HOMILY WEEK 19 01 – Year II
Learning to Listen – Lavishing Praise:
Memorial of St. Dominic de Guzman
(Ezk 1:2-5,24-28; Ps 148; Mt 17:22-27)
Have you ever heard God speak to you? Was your response one of praise?
Today’s liturgy invites us to hone our ability to listen to God’s voice, and to respond by singing God’s praises.
The truth is God is speaking to us all the time, in a variety of ways. We are the ones who need to brush the rust off our receivers and be more attentive to the myriad ways God communicates to us every day.
Sometimes Jesus speaks matter-of-factly about practical needs. He offered Peter a simple concrete although unusual way to solve a problem about paying taxes. The catch of fish with a coin in its mouth is a small miracle, showing God’s glory and ability to communicate is not limited. In the Gospel, Peter is asked if Jesus pays temple tax. That tax was for foreigners, not the local people who were already heavily taxed. Jesus was really exempt from that tax, as he was THE temple in his own person, the glory of God in a hidden way.
Jesus can speak to us in practical ways as well. We need to try to be more attentive to his presence and listen at different points during our day. Perhaps an idea will pop into our thoughts as we ask about an issue or need. Or maybe a friend will give us a suggestion that seems just right. Jesus might be speaking to us through him or her.
Our emotions can be a fairly trustworthy way to assess if something is from God or not – when we are in line with God’s will for us, there will usually be a sense of peace, calm and well-being. That might be apparent especially after a time of prayer – even if that time was rather dry and uneventful. Personally, the question of my vocation to religious life was settled for me when I arrived at the Oblate novitiate in Ontario. The peace I experienced as soon as I stepped out of the car was similar to the peace I used to feel after the family rosary at home and on the way back from church on Sunday in the family car with dad looking at the fields and me sitting on his lap steering the car. Right away – I knew I was in the right place and doing the right thing, and that was how God communicated that to me.
Other times, Jesus speaks in more mystical ways, as he spoke to Ezekiel in today’s first reading. Ezekiel recognized God was speaking to him in the violent winds, the flashing fire, the flapping wings, and the roaring waters, even if he wasn’t exactly sure what the message was. Describing his vision, the prophet Ezekiel used the word “like” often, as he struggles to describe the glory of God he was in his vision. He was limited by language that can only express so much, so he would say it was “like” this color; “like” fire, like the stained-glass window in a chapel. It’s like that sometimes, almost like learning a foreign language. God occasionally does speak through dreams, visions, and even talking donkeys (Numbers 22:22-35)!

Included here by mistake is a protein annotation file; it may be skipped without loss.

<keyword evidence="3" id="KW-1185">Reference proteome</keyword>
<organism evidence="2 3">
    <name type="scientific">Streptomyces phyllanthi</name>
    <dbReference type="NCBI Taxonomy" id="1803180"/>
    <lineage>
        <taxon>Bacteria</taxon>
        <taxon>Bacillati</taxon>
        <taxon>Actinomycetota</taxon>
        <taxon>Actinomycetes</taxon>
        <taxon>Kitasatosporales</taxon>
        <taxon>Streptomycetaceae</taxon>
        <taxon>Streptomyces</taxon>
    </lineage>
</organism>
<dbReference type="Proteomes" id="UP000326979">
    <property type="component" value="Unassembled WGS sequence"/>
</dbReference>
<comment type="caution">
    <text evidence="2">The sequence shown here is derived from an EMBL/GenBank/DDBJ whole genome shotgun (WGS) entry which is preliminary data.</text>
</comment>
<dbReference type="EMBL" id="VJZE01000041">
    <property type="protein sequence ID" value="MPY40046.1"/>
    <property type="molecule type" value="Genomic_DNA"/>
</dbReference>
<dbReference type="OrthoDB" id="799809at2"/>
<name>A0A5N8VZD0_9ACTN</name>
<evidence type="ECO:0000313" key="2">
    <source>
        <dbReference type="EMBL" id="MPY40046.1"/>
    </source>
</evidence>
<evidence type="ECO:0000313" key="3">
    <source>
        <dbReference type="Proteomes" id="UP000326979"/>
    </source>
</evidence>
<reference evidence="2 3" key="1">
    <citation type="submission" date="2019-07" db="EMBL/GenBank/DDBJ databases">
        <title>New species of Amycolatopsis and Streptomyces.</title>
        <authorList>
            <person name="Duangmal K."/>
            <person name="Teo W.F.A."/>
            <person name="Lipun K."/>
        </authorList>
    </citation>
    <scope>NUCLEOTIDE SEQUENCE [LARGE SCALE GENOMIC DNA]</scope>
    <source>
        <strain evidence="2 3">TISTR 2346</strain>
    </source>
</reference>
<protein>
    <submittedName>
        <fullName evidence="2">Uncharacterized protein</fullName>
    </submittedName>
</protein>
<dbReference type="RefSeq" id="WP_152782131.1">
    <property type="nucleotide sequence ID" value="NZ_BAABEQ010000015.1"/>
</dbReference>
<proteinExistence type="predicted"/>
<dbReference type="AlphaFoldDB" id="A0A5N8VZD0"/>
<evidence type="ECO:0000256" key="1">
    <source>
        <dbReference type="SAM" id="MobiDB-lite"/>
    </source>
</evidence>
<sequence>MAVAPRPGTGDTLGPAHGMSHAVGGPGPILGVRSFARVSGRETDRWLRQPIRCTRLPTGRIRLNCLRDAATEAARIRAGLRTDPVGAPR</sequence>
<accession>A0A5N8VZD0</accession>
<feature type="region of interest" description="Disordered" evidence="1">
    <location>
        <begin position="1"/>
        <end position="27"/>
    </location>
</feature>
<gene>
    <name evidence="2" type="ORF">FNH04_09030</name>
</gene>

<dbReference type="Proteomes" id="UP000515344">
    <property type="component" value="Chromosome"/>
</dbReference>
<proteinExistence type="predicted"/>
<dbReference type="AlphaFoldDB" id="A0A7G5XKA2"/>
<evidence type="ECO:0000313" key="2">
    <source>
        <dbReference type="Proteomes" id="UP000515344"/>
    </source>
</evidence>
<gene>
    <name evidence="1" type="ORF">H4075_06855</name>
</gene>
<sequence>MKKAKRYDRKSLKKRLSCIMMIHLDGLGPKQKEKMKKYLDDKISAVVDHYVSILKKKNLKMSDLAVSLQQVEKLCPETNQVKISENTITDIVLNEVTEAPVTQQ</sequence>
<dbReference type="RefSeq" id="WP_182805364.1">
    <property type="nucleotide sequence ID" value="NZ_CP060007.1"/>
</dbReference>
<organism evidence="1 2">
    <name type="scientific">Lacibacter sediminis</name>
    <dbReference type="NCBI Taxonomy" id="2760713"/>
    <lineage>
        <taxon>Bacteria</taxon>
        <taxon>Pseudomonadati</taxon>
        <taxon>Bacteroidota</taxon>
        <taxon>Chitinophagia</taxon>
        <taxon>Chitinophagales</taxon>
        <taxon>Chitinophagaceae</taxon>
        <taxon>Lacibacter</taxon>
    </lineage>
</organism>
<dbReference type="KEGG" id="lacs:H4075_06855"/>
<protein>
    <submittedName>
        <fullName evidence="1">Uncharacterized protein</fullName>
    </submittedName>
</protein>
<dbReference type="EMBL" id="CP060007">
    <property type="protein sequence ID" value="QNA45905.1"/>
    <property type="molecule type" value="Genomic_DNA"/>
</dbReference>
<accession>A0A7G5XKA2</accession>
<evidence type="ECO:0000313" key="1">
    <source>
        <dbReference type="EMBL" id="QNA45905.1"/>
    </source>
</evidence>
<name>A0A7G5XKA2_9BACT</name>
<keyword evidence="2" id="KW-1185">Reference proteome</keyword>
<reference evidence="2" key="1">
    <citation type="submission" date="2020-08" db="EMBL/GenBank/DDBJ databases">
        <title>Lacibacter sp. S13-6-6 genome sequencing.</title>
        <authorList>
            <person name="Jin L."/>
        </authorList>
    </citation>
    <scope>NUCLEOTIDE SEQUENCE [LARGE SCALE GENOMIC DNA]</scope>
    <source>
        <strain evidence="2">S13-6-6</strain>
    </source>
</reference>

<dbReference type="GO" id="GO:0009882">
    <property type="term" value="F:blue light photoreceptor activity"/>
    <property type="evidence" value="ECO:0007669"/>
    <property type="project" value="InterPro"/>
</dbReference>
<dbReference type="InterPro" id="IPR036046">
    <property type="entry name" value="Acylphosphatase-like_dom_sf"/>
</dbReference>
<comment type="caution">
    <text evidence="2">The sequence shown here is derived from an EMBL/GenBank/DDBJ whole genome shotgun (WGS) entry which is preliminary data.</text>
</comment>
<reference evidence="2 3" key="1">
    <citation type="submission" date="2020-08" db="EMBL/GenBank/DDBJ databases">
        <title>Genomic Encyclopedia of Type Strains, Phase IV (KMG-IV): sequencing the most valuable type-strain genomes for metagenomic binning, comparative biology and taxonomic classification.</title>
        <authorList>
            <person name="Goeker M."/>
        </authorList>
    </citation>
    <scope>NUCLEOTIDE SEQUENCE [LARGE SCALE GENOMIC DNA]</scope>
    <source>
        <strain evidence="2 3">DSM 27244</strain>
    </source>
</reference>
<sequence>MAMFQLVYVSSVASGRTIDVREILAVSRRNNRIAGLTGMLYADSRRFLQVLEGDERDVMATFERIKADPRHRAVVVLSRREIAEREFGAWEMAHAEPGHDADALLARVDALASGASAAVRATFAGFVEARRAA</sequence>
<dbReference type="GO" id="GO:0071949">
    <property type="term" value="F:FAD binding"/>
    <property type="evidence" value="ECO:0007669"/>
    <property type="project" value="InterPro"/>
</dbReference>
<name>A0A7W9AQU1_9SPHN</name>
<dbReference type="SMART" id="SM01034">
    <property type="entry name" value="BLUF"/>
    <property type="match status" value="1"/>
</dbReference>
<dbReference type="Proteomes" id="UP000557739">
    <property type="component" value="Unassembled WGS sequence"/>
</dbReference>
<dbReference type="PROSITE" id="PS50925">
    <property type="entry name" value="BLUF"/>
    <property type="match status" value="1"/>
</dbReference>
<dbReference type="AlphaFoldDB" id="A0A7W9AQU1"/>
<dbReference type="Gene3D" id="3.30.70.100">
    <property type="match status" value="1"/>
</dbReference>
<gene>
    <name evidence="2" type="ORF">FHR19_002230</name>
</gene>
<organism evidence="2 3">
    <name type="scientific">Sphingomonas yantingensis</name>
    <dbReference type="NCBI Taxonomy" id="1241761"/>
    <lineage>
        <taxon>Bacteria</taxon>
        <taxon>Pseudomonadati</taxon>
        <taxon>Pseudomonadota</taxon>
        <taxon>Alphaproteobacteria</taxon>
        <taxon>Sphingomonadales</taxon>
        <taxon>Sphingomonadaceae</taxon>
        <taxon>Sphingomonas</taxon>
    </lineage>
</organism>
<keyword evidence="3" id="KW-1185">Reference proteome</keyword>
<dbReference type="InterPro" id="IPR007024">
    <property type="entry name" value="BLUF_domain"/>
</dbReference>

More often than not, God speaks in more commonplace ways, God may make a line from scripture strike a chord in our heart. A homily may seem to have been written exactly to help us. Or a conversation gives us direction, encouragement or a wisdom when we need it most and expect it lease.
God can use anything. God is speaking always, everywhere. Little by little we can learn to hear his voice. Then, with practice, we will grow in understanding what God is saying and how God want us to respond.
Today the Church honors St. Dominic de Guzman, founder of the Dominicans, and one who truly listened to God speaking to him. Born in Caleruega, Spain, around 1172, he began his priestly life in Osma as a cathedral canon. In 1205, he and bishop Diego of Osman were sent to France to combat the Albigensian heresy. Dominic worked tirelessly to defend the truth of the Incarnation.
Dominic possessed great integrity and was strongly motivated by divine love. He was a man of great equanimity and grace, often moved to compassion and mercy. His profound spirituality was manifested by a joyful heart, kindness and a peaceful composure.
The Dominicans saw the importance of education, stressed community life and valued poverty while being involved in the world, contrary to the rich Benedictine monasteries of the time. In his conversations and letters, Dominic often urged the members of the Order to study the bible constantly. He always carried with him the gospel according to Matthew and the epistles of Paul, that he almost knew from memory.
The Friars had a lasting impact on mediaeval Europe fighting heresy. They provided a well thought-out, rational response to the new learning that was appearing as Aristotle was becoming known again in the Christian West. Dominic himself walked from city to city, preaching and inviting vocations. Two or three times he was chosen bishop, but he always refused, preferring to live with his brothers in poverty. He desired to be scourged and cut to pieces, and so die for the faith of Christ. Of him Pope Gregory IX declared: “I knew him as a steadfast follower of the apostolic way of life. There is no doubt that he is in heaven, sharing in the glory of the apostles themselves.” He died at Bolognas in 1221, was canonized in 1234 and is a patron saint of the Dominican Republic, astronomers, scientists and the falsely accused.
The Eucharist is our greatest prayer – one that brings together all kinds of prayer: petition, praise, adoration, thanksgiving, worship, etc.
May our celebration help us to listen more closely to God’s word, be more aware of how God may be speaking to us in our everyday lives, and lead us into a more heartfelt praise of God in response to the love God is always trying to communicate to us.